committee, which includes representatives from other OESE programs, OGC, and the
      Department’s Risk Management Team, to provide feedback on program implementation
      issues and ensure coordination in the delivery of similar or complimentary Department
      programs.
Final Report
ED-OIG/I13-F0017                                                                           Page 3


   7) Rely upon the internal advisory committee to:
          a. Determine whether the implementation of Reading First harmed the Federal
             interest and what course of action is required to resolve any issues identified; and
          b. Ensure that future programs, including other programs for which the Department
             is considering using Reading First as a model, have internal controls in place to
             prevent similar problems from occurring.
   8) Convene a discussion with a broad range of state and local education representatives to
      discuss issues with Reading First as part of the reauthorization process.
Final Report
ED-OIG/I13-F0017                                                                          Page 4



                                     BACKGROUND


The ESEA, as amended by NCLB on January 8, 2002, established the Reading First program.
The purpose of NCLB is to “close the achievement gap with accountability, flexibility, and
choice, so that no child is left behind.”

Title 1, Part B, Section 1201 of the ESEA provides five purposes for the Reading First program:

   1) To provide assistance to State educational agencies (SEAs) and LEAs in establishing
      reading programs for students in kindergarten through grade 3 that are based on
      scientifically based reading research (SBRR), to ensure that every student can read at
      grade level or above not later than the end of grade 3.
   2) To provide assistance to SEAs and LEAs in preparing teachers, including special
      education teachers, through professional development and other support, so the teachers
      can identify specific reading barriers facing their students and so the teachers have the
      tools to effectively help their students learn to read.
   3) To provide assistance to SEAs and LEAs in selecting or administering screening,
      diagnostic, and classroom-based instructional reading assessments.
   4) To provide assistance to SEAs and LEAs in selecting or developing effective
      instructional materials (including classroom-based materials to assist teachers in
      implementing the essential components of reading instruction), programs, learning
      systems, and strategies to implement methods that have been proven to prevent or
      remediate reading failure within a State.
   5) To strengthen coordination among schools, early literacy programs, and family literacy
      programs to improve reading achievement for all children.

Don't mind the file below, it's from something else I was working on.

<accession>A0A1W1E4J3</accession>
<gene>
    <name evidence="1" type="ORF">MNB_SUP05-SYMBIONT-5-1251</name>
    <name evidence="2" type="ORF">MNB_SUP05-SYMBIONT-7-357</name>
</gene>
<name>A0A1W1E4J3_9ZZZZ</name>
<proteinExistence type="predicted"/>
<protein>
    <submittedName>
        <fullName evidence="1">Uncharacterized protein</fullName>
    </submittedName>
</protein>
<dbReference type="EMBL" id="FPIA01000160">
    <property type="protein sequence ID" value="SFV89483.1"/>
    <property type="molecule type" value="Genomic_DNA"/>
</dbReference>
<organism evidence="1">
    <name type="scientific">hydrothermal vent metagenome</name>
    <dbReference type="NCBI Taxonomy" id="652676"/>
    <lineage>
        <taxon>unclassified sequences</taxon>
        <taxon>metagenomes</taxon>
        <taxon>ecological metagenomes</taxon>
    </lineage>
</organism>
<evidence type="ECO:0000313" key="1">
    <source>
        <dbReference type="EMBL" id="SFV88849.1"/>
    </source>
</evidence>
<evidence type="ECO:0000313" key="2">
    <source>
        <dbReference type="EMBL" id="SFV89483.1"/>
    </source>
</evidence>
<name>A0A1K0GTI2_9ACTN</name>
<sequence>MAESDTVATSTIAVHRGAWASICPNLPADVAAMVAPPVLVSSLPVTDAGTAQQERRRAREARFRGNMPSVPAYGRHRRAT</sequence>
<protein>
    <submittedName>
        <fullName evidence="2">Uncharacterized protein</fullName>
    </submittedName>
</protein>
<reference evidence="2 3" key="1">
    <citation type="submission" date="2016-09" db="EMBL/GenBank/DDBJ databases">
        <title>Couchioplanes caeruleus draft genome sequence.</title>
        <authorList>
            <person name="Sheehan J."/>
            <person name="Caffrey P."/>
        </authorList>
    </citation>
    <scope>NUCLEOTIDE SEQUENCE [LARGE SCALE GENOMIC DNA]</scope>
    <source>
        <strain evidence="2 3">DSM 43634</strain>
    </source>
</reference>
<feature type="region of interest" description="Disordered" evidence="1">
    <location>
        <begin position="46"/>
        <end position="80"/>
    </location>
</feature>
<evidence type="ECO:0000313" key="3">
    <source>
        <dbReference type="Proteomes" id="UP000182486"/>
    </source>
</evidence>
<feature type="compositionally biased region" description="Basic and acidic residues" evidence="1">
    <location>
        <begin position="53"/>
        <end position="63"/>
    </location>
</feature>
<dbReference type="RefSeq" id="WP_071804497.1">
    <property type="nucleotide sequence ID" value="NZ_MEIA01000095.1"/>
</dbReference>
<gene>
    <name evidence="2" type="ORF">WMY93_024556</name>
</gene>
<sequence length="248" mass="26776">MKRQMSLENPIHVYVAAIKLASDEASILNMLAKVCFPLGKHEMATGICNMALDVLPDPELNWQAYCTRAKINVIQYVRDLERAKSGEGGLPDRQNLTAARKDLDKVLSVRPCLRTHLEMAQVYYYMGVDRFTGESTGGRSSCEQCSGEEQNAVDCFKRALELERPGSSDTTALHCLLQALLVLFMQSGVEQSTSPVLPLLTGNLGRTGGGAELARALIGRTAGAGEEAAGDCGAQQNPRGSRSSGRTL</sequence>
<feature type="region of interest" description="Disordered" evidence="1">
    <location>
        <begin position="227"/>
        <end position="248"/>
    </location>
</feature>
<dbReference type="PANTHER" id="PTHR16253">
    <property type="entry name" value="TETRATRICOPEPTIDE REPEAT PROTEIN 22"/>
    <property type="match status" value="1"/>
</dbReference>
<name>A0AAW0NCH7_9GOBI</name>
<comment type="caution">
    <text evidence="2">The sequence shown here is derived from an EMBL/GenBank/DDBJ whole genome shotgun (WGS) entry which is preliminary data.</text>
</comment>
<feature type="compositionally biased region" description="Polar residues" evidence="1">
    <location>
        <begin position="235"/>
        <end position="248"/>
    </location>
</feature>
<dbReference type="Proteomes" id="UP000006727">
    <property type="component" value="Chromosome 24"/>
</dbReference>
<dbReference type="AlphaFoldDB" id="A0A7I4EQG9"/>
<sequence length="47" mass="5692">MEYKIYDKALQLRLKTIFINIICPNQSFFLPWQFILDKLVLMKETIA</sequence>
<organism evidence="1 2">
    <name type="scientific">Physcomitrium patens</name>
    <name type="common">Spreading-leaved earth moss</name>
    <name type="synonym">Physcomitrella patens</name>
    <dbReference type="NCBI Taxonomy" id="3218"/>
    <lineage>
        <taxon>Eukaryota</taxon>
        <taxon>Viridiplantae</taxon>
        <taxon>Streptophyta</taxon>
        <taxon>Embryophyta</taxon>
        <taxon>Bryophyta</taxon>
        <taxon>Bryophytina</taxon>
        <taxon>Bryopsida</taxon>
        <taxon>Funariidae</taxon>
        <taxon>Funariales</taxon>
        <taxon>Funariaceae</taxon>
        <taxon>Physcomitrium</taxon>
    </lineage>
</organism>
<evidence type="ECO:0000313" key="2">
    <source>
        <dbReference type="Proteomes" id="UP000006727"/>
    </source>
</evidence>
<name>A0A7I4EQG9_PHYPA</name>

Title 1, Part B, Section 1208(6) of the ESEA defines SBRR as research that:

  (A) applies rigorous, systematic, and objective procedures to obtain valid knowledge relevant
      to reading development, reading instruction, and reading difficulties; and
  (B) includes research that —
          (i) employs systematic, empirical methods that draw on observation or experiment;
          (ii) involves rigorous data analyses that are adequate to test the stated hypotheses
                and justify the general conclusions drawn;
          (iii) relies on measurements or observational methods that provide valid data across
                evaluators and observers and across multiple measurements and observations;
                and
          (iv) has been accepted by a peer-reviewed journal or approved by a panel of
                independent experts through a comparably rigorous, objective, and scientific
                review.
Final Report
ED-OIG/I13-F0017                                                                            Page 5

The ESEA does not advocate any particular reading program, assessment, or other product. In
fact, Section 9527(b) of the ESEA prohibits the Department from endorsing, approving, or
sanctioning any curriculum.

Title 1, Part B, Section 1002(b)(1) of the ESEA authorized an appropriation for Reading First of
$900,000,000 for fiscal year 2002 and “sums as may be necessary for each of the 5 succeeding
fiscal years.” The appropriations for fiscal years 2003, 2004, 2005, and 2006 were
$993,500,000, $1,023,923,000, $1,041,600,000, and $1,029,234,000, respectively.

Reading First funds are allotted to SEAs by formula according to the proportion of children aged
5 to 17 who reside within the State and are from families with incomes below the poverty line.
SEAs submit applications to the Department to receive Reading First funding. SEA applications
are reviewed by an expert review panel and are required to meet all statutory requirements before